Game Development

Immediate Mode GUI

Anthony Salter has created another update to Planitia, his sorta-Populous non-clone. I can’t wait to try it out.

In the comments following the article, I found this exchange:

sol_hsa: I wonder if you used the IMGUI paradigm =)
Viridian: Why…yes! Yes, I did!

IMGUI paradigm, eh? I think I had heard about it (it’s not very new), but since I wasn’t dealing with GUIs at the time, I didn’t feel compelled to learn about it. Now that I’m focused on the GUI for Killer Kittens, it sounds like something to research!

One thing I found was a tutorial on the same site that explained how to do framerate independent movement to me. Sol on Immediate Mode GUIs (IMGUI) on Sol Tutorials offers a somewhat detailed tutorial. Casey Muratori or Molly Rocket created a video presentation on IMGUI back in 2005. And of course, I can command Google to bring me more information as I desire.

So rather than using the standard decoupled, event-driven GUI development model, IMGUI seems to promise ease of development without many disadvantages. Anyone else get good mileage out of IMGUI practices? I’m not so sure if I want to abandon Guichan just yet, but if IMGUI is as nice as people say, perhaps I might have to change my mind.

8 replies on “Immediate Mode GUI”

I was already using IMGUI before I knew it existed :). I think it flows naturally from the fact that every game uses a game loop. And it’s much easier to just check the action in the game loop itself rather than handle an event in a seperate function.

Well it’s the same thing as doing it manually. Which I’ve done on my games. You simply make the menus. I usually have a variable that’s a selector… and then as you push buttons it moves it up or down… (++ or –) and then loops back around, then depending on what menu option it’s on, execute when enter is hit.

At least that’s what I get out of IMGUI — I mean it’s just a fancy name for something people used to do along time ago.

Heh, it’s always interesting to open up your morning web pages and see your name on a page that isn’t yours 🙂

I do mine slightly different from what the programmer from Molly Rocket suggests. He talks about actually running code when you press a button, which I found to be a bit limiting (oddly enough).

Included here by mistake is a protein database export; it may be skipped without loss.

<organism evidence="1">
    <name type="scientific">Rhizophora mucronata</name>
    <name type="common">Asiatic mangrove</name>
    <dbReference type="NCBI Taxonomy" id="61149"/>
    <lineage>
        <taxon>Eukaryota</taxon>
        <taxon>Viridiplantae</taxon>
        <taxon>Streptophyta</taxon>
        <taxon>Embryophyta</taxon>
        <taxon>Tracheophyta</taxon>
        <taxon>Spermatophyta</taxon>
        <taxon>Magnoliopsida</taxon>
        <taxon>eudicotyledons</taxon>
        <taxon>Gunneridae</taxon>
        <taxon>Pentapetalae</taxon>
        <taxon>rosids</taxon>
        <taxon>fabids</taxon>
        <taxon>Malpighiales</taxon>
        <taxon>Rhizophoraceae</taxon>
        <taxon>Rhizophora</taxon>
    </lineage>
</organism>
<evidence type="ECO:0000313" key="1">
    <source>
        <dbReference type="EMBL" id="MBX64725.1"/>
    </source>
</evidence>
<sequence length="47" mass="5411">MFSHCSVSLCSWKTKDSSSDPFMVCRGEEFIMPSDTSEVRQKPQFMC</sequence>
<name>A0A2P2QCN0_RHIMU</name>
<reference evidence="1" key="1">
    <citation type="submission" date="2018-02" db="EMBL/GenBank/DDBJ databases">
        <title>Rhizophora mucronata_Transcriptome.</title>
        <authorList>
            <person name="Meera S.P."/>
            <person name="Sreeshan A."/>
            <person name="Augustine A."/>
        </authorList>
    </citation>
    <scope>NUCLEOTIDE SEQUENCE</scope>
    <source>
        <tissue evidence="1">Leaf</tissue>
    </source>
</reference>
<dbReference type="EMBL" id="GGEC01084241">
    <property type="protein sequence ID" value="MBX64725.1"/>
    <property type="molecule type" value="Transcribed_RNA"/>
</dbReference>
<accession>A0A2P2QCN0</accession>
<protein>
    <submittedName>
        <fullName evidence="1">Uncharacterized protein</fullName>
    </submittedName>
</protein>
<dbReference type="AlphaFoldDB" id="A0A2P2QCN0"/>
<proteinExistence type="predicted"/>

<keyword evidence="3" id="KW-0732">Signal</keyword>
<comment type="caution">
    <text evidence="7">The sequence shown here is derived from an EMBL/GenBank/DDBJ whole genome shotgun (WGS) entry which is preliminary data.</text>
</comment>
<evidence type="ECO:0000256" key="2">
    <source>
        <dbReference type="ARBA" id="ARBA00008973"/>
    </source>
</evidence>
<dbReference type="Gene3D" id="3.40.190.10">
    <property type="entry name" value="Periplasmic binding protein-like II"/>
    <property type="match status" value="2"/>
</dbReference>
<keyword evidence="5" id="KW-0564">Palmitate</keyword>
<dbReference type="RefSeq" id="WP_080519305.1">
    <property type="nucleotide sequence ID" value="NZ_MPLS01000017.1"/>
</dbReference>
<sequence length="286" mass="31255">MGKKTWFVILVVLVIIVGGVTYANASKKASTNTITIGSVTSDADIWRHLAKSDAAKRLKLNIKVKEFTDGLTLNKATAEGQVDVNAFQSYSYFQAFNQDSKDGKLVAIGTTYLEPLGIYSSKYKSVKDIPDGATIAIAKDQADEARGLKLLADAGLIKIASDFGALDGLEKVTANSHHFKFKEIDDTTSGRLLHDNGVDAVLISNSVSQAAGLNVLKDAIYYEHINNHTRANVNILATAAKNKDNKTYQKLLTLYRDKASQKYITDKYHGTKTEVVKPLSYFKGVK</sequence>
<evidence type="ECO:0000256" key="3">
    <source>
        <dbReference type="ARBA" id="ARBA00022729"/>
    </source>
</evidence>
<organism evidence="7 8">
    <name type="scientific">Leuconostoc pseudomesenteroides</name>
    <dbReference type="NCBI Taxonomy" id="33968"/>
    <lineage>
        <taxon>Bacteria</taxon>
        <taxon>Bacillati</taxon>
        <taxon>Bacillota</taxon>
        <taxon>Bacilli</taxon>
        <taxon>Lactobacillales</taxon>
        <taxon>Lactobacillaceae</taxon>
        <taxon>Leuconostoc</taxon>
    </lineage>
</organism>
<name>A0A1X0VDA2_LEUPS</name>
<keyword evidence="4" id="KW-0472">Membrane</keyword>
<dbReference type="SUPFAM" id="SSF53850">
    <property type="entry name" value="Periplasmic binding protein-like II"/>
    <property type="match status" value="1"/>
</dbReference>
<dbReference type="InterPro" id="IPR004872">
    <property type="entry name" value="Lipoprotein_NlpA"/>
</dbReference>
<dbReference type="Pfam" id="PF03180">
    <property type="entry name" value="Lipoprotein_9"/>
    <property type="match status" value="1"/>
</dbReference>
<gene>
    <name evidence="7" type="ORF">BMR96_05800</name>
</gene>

Instead, I have GUIs encapsulated as objects that are owned by the states that will use them. The state calls the GUI’s “draw” function as part of its update, and then updates itself based on the GUI’s new state.

For instance, the GUI object has a m_Active variable that represents what GUI element is active this frame. The state looks at that variable and then does stuff (changes the mouse cursor, etc) based on that variable. This also lets me do things like move sliders around in the GUI from the main state based on state variables, which is how I’m doing my mana bar.

I have many years of experience with Microsoft MFC as well as a number of custom created Retained Mode GUI systems. In my opinion IMGUI is vastly superior in that it caches the minimal amount of state required to do guis well.

RMGUI is just like RMGraphics, it’s an artifical and potentially buggy cache of your application state. Drawing graphics, like doing guis, is not state in itself, it is an operation upon application state. That’s why I feel it is a very bad idea to encapsulate graphics concepts or guis in objects.

All of our stuff over att is done with IMGUI these days, and we’ve experienced a huge productivity boost as a result.

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